Last week, when the head of the Russian navy, Vice Adm. Viktor Chirkov, was quoted saying that Russia was seeking access to naval maintenance and supply facilities in Cuba, Vietnam and the Seychelles, the Russian government quickly denied the reports. The Russian navy abandoned almost all such overseas facilities more than a decade ago to save money and because it no longer had a global mission.
Significantly, however, the government has not challenged Chirkov’s statement that Russia would construct new aircraft carriers starting after 2020. “At the moment,” Chirkov told the Russian news agency RIA Novosti, “the construction bureau has received its assignment. The documents are being processed, and the money for the construction program has been allocated.”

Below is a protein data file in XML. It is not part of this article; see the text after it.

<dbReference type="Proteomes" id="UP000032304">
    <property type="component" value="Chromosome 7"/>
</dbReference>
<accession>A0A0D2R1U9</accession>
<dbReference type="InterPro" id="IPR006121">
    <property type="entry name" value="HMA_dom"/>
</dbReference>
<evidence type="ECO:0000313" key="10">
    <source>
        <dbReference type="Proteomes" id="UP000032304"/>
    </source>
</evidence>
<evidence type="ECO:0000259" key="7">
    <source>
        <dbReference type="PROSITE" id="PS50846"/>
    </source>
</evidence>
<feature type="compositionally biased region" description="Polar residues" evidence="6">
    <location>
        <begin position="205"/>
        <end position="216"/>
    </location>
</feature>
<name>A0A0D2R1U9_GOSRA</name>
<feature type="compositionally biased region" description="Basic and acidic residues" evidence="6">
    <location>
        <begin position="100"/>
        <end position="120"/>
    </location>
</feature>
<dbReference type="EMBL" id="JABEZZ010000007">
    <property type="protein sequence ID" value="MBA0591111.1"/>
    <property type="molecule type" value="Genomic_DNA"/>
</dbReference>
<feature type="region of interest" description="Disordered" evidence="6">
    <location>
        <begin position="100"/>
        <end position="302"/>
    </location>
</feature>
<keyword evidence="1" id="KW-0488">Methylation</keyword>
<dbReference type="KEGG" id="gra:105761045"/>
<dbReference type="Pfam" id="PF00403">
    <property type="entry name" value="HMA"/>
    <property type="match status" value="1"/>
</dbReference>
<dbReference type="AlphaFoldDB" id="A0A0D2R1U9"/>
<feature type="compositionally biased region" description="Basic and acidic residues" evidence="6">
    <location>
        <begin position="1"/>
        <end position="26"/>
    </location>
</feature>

Russian leaders have made modernizing the Russian navy a priority of their military buildup and reform program. Current government plans are to further strengthen Russia’s sea power by building new ships and raising the navy’s international presence. But the Russian navy’s sustained return to the world’s oceans faces formidable impediments that will likely constrain Moscow’s global reach for at least the next decade or two.